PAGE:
The Pokemon Mystery Dungeon series, once an intriguing mix of two different titles, has at this point become an institution of its own. It was inevitable, I guess; Spike Chunsoft’s long-running Mystery Dungeon gameplay is something at which it has become very experienced, and attaching the super-popular license to it makes for much better sales. That said, Gates to Infinity does represent the largest change in the franchise, both visually and mechanically.
For those who aren’t familiar, the game has you exploring procedurally-generated dungeons, gathering items and fighting off wild enemies as you progress through the dungeon’s floors and reach the objective or boss at the end. In that respect, Gates to Infinity is very similar to its predecessors; everything from party management to diagonal attacks is handled in the same way, and you’re still unable to really control anyone but your protagonist.
This time, you’re given a small subset of starters to choose from: Snivy, Oshawott, Tepig, Pikachu and, for a bit of variety, Axew. Then you choose one of the others as your partner, who becomes an advocate for a “paradise” and your constant companion. This is all an excuse to gather lots of Pokemon, build lots of various buildings in your home base and generally keep taking quests from people.
The dungeons themselves have break areas in which you move freely and can trigger battles. This seems to be included to allow for the kinds of simple traversal puzzles found in many JRPGs; it didn’t feel like a great use of time for development or play. Still, it’s not that bothersome. Even still, the dungeon experience is helped by the elimination of hunger. The Pokemon branch of the Mystery Dungeon games has never been so cutthroat as the originals, and this change lets it further grow into a calmer, friendlier form. In its place comes the item PP mechanic from base Pokemon games, leaving you in trouble without restorative items if you stick around a dungeon too long.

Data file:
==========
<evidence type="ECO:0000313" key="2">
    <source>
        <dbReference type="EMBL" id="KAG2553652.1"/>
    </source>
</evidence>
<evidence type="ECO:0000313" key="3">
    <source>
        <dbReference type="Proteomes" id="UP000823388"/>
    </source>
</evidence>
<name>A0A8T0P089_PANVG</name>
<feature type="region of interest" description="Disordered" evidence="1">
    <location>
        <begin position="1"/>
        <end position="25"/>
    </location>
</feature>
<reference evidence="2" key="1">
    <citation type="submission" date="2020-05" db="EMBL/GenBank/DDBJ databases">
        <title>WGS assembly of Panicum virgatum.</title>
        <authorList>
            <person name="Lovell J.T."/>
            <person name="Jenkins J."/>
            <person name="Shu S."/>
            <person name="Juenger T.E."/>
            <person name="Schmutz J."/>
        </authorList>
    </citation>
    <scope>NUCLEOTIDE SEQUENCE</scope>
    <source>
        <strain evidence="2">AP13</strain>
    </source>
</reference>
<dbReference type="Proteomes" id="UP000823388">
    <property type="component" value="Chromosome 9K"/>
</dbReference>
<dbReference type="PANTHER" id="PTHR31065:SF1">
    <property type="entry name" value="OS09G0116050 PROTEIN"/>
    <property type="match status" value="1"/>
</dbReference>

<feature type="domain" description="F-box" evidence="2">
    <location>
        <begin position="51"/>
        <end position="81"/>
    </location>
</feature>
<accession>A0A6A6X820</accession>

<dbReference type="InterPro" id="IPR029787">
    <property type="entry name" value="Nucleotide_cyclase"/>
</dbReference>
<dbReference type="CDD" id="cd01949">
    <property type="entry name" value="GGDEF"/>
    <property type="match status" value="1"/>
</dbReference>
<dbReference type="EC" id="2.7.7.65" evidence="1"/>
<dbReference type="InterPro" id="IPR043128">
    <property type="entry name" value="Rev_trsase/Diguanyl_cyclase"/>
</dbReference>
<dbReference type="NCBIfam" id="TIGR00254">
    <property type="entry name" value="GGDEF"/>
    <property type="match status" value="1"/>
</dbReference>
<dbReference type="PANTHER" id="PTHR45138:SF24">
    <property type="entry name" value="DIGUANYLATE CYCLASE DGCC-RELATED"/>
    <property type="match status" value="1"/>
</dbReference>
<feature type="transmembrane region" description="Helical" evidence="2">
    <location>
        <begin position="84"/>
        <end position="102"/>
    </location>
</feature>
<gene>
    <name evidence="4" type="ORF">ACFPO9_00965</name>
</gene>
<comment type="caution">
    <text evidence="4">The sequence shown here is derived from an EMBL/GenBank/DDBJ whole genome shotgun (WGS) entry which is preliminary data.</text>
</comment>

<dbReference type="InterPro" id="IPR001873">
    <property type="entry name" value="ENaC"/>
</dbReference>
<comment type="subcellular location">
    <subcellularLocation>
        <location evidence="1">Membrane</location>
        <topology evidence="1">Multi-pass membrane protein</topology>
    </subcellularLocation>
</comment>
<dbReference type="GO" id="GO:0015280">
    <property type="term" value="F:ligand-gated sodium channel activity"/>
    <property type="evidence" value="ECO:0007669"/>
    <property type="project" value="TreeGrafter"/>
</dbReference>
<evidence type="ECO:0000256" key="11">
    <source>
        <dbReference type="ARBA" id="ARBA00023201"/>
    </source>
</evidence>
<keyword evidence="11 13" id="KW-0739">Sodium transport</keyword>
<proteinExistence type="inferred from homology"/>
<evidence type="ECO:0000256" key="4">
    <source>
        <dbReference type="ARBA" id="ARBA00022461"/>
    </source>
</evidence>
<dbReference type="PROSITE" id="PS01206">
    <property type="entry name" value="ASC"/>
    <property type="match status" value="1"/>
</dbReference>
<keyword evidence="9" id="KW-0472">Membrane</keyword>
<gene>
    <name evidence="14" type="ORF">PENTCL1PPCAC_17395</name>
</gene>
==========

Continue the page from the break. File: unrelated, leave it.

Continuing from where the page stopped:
Gates to Infinity is a long game, and the implications of that are conflicting. It’s certainly nice to have a wealth of content to experience, and with all the quests and tasks here, you’ll be exploring for a long time. That said, there are a few things that could have been done to help regarding pacing and tedium. There’s no real way to get through inane conversations any faster, and as the game’s generally written for young children, you’ll want to. Also, the best parts of the game are found near the end of the main quest and afterward, so many of your first hours with the game will be with the worst the game has to offer.
The 3DS features added to the game aren’t that interesting, but they’re there. You can explore “magnagates” with alternate parties by pointing the camera at round things, and bring the spoils back to your adventure. While the variety is nice, any time spent not working on your core team feels like a waste. There’s a StreetPass rescue mechanic implemented, so if you fall in a crucial dungeon, you can get a rescue. Even still, the dungeons aren’t that long, and death has a very small penalty and lets you keep your experience.
The best thing about the 3DS transition, then, is with the visuals. Everything is fully-3D, a change needed after the years of running what was essentially a GBA engine, and the smooth motions and depth effects make things a lot more pleasant. As you may expect from a new-engine game, there were a few things left by the wayside. The most significant? The roster, which only numbers at 150 or so creatures. You won’t be creating your dream party, though there’s still a decent amount of variety to who’s available.
Gates to Infinity doesn’t represent a huge leap forward for the series, but as with every game since the first, playing one of these games can be quite a lot of fun. It may be the next installment that manages to clear the hurdle of making things fresh and new for someone who has already played and tired of one; we certainly hope so. For now, it holds the dubious, temporary distinction of being the best Pokemon game made for the system. Even still, if you’re looking for fresh ideas and similar gameplay, may we suggest checking out The Denpa Men: They Came By Wave first?
Pros: Nice visual makeover, successful game balance tweaks
Cons: Tedium in full force, limited roster, childish writing